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AVB 1: Revision Aircraft Design By CCPL G. Fleming
AVB 1: Revision Aircraft Design By CCPL G. Fleming
AVB 1: Revision Aircraft Design By CCPL G. Fleming
AVB 1: Revision Aircraft Design By CCPL G. Fleming
AVB 1: Revision Aircraft Design By CCPL G. Fleming
AVB 1: Revision Aircraft Design By CCPL G. Fleming
AVB 1: Revision Aircraft Design By CCPL G. Fleming
AVB 1: Revision Aircraft Design By CCPL G. Fleming
AVB 1: Revision Aircraft Design By CCPL G. Fleming
AVB 1: Revision Aircraft Design By CCPL G. Fleming
AVB 1: Revision Aircraft Design By CCPL G. Fleming
AVB 1: Revision Aircraft Design By CCPL G. Fleming
AVB 1: Revision Aircraft Design By CCPL G. Fleming
AVB 1: Revision Aircraft Design By CCPL G. Fleming
AVB 1: Revision Aircraft Design By CCPL G. Fleming
AVB 1: Revision Aircraft Design By CCPL G. Fleming
AVB 1: Revision Aircraft Design By CCPL G. Fleming
AVB 1: Revision Aircraft Design By CCPL G. Fleming
AVB 1: Revision Aircraft Design By CCPL G. Fleming
AVB 1: Revision Aircraft Design By CCPL G. Fleming
AVB 1: Revision Aircraft Design By CCPL G. Fleming
AVB 1: Revision Aircraft Design By CCPL G. Fleming
AVB 1: Revision Aircraft Design By CCPL G. Fleming
AVB 1: Revision Aircraft Design By CCPL G. Fleming
AVB 1: Revision Aircraft Design By CCPL G. Fleming
AVB 1: Revision Aircraft Design By CCPL G. Fleming
AVB 1: Revision Aircraft Design By CCPL G. Fleming
AVB 1: Revision Aircraft Design By CCPL G. Fleming
AVB 1: Revision Aircraft Design By CCPL G. Fleming
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AVB 1: Revision Aircraft Design By CCPL G. Fleming

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  • 1. AVB: 1 INSTRUCTOR: CCPL G. Fleming
  • 2. Objectives
    • Revise AVI 4
    • Identify the basic parts of, and the terminology used with, an aircraft's airframe .
  • 3. Fuselage
    • The main body of the aircraft that holds crew, passengers or freight.
    • It is a semi-monocoque structure, which means that the skin, made of stamped and framed sheets of aluminium alloy, carries the most stress.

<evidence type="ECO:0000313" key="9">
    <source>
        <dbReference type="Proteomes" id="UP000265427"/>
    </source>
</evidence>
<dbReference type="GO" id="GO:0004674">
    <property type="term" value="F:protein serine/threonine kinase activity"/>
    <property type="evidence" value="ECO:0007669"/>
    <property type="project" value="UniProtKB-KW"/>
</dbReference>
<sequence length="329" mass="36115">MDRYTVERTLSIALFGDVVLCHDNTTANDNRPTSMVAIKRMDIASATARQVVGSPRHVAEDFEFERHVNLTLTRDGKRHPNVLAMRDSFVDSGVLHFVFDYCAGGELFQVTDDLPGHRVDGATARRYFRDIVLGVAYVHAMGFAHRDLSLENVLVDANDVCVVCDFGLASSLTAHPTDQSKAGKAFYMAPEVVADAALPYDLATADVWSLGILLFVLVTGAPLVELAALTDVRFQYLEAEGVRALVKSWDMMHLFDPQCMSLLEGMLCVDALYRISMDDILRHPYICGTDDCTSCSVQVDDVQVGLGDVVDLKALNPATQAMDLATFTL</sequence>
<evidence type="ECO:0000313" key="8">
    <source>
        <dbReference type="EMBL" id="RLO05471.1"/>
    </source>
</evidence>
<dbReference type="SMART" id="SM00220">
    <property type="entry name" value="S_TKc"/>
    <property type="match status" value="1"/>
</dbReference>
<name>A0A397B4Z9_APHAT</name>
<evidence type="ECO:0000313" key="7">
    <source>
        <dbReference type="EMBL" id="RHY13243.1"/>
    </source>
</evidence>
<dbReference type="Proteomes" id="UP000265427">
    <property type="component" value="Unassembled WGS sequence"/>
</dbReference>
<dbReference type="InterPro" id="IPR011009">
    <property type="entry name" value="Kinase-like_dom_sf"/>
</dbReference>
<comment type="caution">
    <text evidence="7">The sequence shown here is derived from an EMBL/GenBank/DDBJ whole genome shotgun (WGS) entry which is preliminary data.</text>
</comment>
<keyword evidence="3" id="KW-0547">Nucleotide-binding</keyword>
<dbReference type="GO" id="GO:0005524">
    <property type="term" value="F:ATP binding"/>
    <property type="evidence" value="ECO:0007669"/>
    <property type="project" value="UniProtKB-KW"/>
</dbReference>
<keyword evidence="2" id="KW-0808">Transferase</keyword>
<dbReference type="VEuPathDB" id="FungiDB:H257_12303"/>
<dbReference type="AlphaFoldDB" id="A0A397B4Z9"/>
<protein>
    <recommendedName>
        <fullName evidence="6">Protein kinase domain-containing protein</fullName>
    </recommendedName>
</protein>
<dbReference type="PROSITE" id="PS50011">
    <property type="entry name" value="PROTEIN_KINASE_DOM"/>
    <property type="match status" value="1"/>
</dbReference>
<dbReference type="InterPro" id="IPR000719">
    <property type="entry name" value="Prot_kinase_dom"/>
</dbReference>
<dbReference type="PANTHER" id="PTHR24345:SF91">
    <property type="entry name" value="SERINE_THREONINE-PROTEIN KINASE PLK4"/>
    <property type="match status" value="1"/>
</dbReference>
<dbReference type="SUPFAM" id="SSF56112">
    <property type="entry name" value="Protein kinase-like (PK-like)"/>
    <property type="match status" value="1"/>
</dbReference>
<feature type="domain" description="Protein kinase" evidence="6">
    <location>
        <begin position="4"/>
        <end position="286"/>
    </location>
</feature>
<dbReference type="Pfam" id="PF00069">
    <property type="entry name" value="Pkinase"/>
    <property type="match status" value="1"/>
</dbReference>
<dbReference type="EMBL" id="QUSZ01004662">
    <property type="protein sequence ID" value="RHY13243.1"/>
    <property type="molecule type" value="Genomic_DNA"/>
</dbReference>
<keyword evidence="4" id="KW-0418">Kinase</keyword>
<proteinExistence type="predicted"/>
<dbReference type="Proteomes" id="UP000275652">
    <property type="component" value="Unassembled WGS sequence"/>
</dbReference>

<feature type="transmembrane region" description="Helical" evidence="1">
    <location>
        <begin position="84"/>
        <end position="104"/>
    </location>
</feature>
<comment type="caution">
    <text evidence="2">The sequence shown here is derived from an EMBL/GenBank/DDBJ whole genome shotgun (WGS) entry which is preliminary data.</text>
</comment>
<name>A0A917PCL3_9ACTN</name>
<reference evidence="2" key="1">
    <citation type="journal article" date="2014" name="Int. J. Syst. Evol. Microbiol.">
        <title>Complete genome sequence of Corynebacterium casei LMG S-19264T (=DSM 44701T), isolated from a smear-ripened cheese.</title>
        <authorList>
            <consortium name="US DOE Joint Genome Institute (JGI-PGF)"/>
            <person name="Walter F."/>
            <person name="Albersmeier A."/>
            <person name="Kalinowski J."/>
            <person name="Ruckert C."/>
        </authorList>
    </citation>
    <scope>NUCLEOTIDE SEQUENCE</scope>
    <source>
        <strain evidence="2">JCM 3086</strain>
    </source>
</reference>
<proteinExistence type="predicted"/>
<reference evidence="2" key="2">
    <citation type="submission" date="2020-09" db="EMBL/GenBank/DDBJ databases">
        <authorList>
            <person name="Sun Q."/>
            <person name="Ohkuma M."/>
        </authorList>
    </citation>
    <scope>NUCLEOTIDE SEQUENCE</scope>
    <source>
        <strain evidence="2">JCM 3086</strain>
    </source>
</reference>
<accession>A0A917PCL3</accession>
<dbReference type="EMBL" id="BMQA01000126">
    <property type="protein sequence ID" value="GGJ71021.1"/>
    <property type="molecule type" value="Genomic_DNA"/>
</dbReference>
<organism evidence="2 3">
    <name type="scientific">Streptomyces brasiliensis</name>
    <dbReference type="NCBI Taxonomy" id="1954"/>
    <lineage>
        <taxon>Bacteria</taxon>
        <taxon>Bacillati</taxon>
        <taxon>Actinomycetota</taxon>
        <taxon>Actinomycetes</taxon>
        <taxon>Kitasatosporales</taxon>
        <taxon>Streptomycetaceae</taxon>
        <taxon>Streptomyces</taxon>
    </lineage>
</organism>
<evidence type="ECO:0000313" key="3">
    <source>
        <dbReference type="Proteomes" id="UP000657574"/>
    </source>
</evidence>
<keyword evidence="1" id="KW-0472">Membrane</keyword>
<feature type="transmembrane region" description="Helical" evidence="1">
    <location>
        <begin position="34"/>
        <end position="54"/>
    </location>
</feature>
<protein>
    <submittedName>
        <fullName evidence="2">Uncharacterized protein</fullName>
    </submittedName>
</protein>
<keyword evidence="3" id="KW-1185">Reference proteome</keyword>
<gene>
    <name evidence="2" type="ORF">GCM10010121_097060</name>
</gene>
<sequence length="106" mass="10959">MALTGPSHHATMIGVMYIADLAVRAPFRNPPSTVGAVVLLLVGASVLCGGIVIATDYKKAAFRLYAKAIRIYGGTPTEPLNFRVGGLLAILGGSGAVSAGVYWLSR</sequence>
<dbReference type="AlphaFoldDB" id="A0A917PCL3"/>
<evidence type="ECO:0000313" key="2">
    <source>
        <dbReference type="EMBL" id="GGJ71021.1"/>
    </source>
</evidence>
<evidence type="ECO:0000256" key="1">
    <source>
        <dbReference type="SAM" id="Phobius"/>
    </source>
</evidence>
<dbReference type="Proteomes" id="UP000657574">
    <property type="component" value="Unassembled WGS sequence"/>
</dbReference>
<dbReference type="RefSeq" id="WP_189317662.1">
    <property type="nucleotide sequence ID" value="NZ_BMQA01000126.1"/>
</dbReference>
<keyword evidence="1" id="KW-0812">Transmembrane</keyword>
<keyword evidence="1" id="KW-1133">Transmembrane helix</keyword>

• The fuselage also carries the radio aerial, which is generally mounted behind the cockpit,
    • T he static vents are located on either side just forward of the entry doors or canopy.
  • 4.  
  • 5. Wings or Mainplane
    • Wings provide the lift for the aircraft.
    • Front edge of wing is called leading edge and the rear edge is called the trailing edge
    • On trailing edge near wing tips are the ailerons. Which are used to control the roll of the aircraft.
    • Near the fuselage on the trailing edge are the flaps. they are used to increase lift and drag.
    • Where the wing joins the fuselage is called the wing root.
  • 6.
    • The outer end of the wing is called the wing tip.
    • In some aircraft the mainplane is supported from the fuselage by a strut.
  • 7.  
  • 8.  
  • 9.
    • Landing lights are located in the leading edge and navigation lights on the wing tips.
    • A stall warning indicator is found on the leading edge of the wing. It is a small metal tab, which moves freely in a slot and activates either a buzzer and red light in the cockpit when the aircraft is approaching “stall speed”.
    • Aileron trim tabs are usually on more sophisticated aircraft. They assist the pilot to fly without having to place constant pressure on the controls during flight.
  • 10.
    • The fuel tanks are located in the wings. They often contain baffles to reduce the fuel surging around during flight. The filler caps are on the upper surface.
    • Each tank has a vent to allow the air pressure to remain the same above the fuel as is outside as altitude changes.
  • 11. Empennage – The Tailplane
    • The Tail Section consists of: